Supreme Court Watch In year-end report, Chief Justice aims at recusal critics Controversy surrounds Thomas and Kagan's decisions to hear health care case

By Kimberly Atkins

The Daily Record Newswire

BOSTON -- Chief Justice John G. Roberts used his annual year-end report to rebuff assertions by critics that some justices of the U.S. Supreme Court have flouted their ethical obligations by deciding not to recuse themselves from certain cases.

"I have complete confidence in the capability of my colleagues to determine when recusal is warranted," Roberts wrote in his year-end report on the judiciary, released by the Court on Dec. 31. "They are jurists of exceptional integrity and experience whose character and fitness have been examined through a rigorous appointment and confirmation process. I know that they each give careful consideration to any recusal questions that arise in the course of their judicial duties. We are all deeply committed to the common interest in preserving the Court's vital role as an impartial tribunal governed by the rule of law."

While Roberts declined to address concerns about specific matters pending before the Court, the report was released amid growing controversy over the decision by Justice Clarence Thomas and Elena Kagan to take part in hearing the challenge to the federal health care law.

"Some observers have suggested that, because the Judicial Conference's Code of Conduct applies only to the lower federal courts, the Supreme Court is exempt from the ethical principles that lower courts observe. That observation rests on misconceptions about both the Supreme Court and the Code," Roberts wrote.

Roberts noted that, in practice, the justices of the Court comply with the code, but they also seek out a host of other sources of guidance when deciding whether to sit in or out of a case.

"The justices, like other federal judges, may consult a wide variety of other authorities to resolve specific ethical issues," Roberts wrote. "They may turn to judicial opinions, treatises, scholarly articles, and disciplinary decisions. They may also seek advice from the Court's Legal Office, from the Judicial Conference's Committee on Codes of Conduct, and from their colleagues. For that reason, the Court has had no reason to adopt the Code of Conduct as its definitive source of ethical guidance."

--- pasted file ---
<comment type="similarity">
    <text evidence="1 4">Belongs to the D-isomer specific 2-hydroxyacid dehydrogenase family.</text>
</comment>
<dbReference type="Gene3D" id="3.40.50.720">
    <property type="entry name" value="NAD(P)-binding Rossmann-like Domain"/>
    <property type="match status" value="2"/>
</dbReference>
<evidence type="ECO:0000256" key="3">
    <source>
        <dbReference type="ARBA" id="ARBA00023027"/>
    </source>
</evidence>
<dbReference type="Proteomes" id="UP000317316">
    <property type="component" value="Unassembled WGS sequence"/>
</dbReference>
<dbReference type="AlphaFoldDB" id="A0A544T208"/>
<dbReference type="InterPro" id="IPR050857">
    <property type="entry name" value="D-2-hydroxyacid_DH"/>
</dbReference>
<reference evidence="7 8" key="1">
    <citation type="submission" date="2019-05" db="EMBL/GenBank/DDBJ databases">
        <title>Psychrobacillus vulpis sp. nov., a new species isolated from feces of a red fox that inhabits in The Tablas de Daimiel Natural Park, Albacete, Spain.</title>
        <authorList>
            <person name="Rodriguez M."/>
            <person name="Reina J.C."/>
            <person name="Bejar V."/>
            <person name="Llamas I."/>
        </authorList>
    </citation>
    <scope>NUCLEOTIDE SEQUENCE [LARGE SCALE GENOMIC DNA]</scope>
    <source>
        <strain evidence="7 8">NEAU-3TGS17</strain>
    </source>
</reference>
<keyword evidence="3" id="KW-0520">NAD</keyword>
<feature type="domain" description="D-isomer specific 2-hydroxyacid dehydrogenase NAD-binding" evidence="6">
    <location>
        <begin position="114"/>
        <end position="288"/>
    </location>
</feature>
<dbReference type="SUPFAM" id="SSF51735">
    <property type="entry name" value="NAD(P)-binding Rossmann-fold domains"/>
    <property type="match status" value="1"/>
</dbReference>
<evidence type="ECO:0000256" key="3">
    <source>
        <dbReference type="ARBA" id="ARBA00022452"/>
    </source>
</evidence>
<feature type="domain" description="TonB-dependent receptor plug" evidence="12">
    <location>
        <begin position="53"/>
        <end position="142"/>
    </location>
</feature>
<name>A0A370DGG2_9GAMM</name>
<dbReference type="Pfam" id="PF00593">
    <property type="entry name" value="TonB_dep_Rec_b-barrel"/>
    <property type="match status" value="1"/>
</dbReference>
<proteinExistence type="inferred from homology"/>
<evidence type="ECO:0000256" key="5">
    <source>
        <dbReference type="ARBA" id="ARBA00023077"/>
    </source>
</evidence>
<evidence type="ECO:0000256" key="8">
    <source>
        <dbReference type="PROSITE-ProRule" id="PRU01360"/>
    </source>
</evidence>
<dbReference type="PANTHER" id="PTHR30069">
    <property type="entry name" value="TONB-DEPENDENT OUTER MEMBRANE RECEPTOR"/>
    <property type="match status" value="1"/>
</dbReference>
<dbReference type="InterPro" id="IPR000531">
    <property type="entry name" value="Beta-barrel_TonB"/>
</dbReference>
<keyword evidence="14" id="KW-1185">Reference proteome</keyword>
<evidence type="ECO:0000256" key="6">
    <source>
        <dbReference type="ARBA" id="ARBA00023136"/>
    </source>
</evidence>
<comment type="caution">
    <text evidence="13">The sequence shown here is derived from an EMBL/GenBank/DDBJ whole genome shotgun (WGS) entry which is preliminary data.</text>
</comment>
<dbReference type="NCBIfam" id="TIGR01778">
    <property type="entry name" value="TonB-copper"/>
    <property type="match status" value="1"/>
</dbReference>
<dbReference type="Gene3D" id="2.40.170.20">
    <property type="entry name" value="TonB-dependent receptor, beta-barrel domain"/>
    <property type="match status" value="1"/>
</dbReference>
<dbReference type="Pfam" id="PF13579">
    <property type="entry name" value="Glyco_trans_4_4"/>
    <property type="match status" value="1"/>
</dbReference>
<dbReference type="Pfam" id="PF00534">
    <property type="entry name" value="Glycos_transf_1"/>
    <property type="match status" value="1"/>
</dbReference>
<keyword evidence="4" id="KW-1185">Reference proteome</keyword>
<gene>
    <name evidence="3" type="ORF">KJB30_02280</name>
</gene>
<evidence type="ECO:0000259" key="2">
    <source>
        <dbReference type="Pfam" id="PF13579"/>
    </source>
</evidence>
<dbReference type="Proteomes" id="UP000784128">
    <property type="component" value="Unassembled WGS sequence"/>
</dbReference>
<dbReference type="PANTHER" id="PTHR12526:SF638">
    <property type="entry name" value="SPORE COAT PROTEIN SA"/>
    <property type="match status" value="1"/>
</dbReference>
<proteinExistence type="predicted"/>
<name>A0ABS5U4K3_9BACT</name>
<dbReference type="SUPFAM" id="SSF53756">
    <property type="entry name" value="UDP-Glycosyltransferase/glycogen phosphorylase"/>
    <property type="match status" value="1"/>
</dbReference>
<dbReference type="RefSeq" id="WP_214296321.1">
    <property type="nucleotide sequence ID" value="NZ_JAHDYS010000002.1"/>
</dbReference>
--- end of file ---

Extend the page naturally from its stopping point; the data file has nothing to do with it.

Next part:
On the issue of recusals specifically, Roberts noted that Supreme Court justices "follow the same general principles respecting recusal as other federal judges, but the application of those principles can differ due to the unique circumstances of the Supreme Court."

Supreme Court justices, like other federal judges, decide for themselves whether to recuse themselves from a case. However, unlike other judges, the decision of the justices is not reviewable by a higher court.

The suggestion by some that recusal decisions be reviewable by the Court's other members would be unworkable, Roberts wrote, because "it would create an undesirable situation in which the Court could affect the outcome of a case by selecting who among its members may participate."

Most importantly, Roberts noted, unlike lower court judges, who can choose not to participate in a case knowing they can be replaced by another judge, the justices of the Supreme Court have no substitutes.

"The Supreme Court consists of nine members who always sit together, and if a justice withdraws from a case, the Court must sit without its full membership," Roberts wrote. "A justice accordingly cannot withdraw from a case as a matter of convenience or simply to avoid controversy. Rather, each justice has an obligation to the Court to be sure of the need to recuse before deciding to withdraw from a case."

Published: Mon, Jan 9, 2012